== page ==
We've all heard of bee pollen, but did you know it has health benefits for humans? Find out how it and royal jelly can benefit your health.
Health: Food & Nutrition
Health: Natural Remedies
Bees are one of man's best friends. Although they carry a certain stigma, much like most insects, they could be more beneficial to humans thanks to the vital work the carry out on a daily basis. Bees pollinate essential food crops for humans, and it is estimated that as much as 30% of all food crops are pollinated by bees alone. Simply put, we in a lot of trouble without them. Plus, they provide us with a lot more too!
Honey is the obvious by product of bees, it is known for its many health benefits in its own right. Be sure to read 10 Benefits Of Honey That Are Sweeter Than Its Taste for more on honey. It doesn't stop there though, as more products are produced naturally from bees that can be used as healthy supplements for humans.
The first of these is bee pollen, which is gathered by honeybees and used as food for the hive, being its main source of protein. Secondly, there is royal jelly, a honeybee secretion that is created to nourish both larvae and queen bees in a hive. Both are naturally created by honeybees, and can extracted using certain methods that allow for human consumption.
That begs the question – what are the health benefits of bee pollen and royal jelly?
Royal JellyWhile there is still of lot of ground to be made studying the benefits of royal jelly, there is still plenty of research that goes towards supporting this product as a health supplement. It can be purchased at most health food stores or here at Amazon.com (affiliate link).
There are several uses for royal jelly, but it is still unclear how beneficial it can be as treatments for certain ailments, yet many use it for digestive benefits thanks to the large presence of living enzymes which are known to help balance your digestive system and any ailments caused by it.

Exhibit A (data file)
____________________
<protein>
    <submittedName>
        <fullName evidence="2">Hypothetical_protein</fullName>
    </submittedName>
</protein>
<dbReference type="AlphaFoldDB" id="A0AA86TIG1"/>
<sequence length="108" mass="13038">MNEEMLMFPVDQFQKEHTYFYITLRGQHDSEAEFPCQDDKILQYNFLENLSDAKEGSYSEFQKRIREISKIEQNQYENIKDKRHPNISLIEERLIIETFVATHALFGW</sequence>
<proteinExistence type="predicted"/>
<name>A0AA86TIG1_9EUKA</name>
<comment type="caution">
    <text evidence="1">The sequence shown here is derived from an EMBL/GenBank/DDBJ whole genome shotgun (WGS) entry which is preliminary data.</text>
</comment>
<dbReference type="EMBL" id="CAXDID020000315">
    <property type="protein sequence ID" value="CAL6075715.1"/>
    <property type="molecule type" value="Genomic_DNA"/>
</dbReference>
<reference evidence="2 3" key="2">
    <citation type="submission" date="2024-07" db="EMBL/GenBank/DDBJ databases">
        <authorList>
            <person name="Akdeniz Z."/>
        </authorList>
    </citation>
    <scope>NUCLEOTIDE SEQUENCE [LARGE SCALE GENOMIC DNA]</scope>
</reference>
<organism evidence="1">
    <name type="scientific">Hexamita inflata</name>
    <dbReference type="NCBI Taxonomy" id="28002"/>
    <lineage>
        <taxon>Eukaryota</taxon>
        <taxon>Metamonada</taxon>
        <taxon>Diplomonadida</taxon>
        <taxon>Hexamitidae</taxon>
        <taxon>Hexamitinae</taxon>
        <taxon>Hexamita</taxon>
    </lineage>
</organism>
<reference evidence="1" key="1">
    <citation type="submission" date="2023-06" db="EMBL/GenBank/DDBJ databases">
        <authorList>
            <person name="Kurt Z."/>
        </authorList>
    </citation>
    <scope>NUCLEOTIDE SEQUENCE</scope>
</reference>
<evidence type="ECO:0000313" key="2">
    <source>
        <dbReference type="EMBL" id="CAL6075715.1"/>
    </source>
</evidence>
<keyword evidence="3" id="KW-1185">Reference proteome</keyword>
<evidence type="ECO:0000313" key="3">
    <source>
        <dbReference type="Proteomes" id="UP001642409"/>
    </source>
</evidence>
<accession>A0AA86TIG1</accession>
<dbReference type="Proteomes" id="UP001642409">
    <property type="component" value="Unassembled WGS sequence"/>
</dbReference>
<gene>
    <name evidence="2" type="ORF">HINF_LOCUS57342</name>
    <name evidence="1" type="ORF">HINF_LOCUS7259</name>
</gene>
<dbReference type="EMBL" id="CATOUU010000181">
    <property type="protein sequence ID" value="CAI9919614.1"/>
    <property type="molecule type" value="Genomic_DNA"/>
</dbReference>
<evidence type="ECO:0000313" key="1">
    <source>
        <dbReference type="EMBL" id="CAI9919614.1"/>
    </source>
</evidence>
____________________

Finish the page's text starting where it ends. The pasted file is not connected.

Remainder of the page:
Menopausal treatments are also thought to be beneficial when combined with royal jelly, as many products are beginning to do. These are thought to reduce the symptoms of menopause, increasing the sense of well-being for many women who are suffering from issues related to menopause.
Other potential benefits of using royal jelly include antioxidant properties, benefits to the skin such as anti-aging properties and even skin repair. Some of these require further testing and research to really see how far royal jelly can go for benefiting humans, one thing is for sure is that the potential is clearly there.
Bee PollenNot to be confused with royal jelly, bee pollen is a different by product of honey bees, but is thought to be as beneficial in its health properties. It contains some truly amazing nutrients, including vitamins, minerals and protein, and can be found in health supplements and other products such as skin softening.
Use as a skin soother would be the most obvious benefit due to the fact it is used in such products, like those used for babies and people who suffer from dry skin ailments such as eczema. This can be attributed to the high presence of vitamins and amino acids that promote healthy skin and cell regeneration.
It also provides a natural source of energy, which can be credited towards the high nutritional value within bee pollen. Carbohydrates, B vitamins and protein are all examples of energy boosting properties that give you that extra dose of energy and fights of any potential tiredness.
Another helpful benefit thought to be possible thanks to bee pollen is as a preventative for allergies, particularly hay fever. For this to be used successful, oral treatment will be required around 6 weeks leading into the season, maintaining consumption throughout the season too.
A process known as desensitization involves ingesting small amounts to allow the body time to naturally produce antibodies from the immune system that will hopefully prevent any sort of allergic reaction by the time the season starts to produce pollen. Ready to add it to your diet, you can buy some online here (affiliate link).
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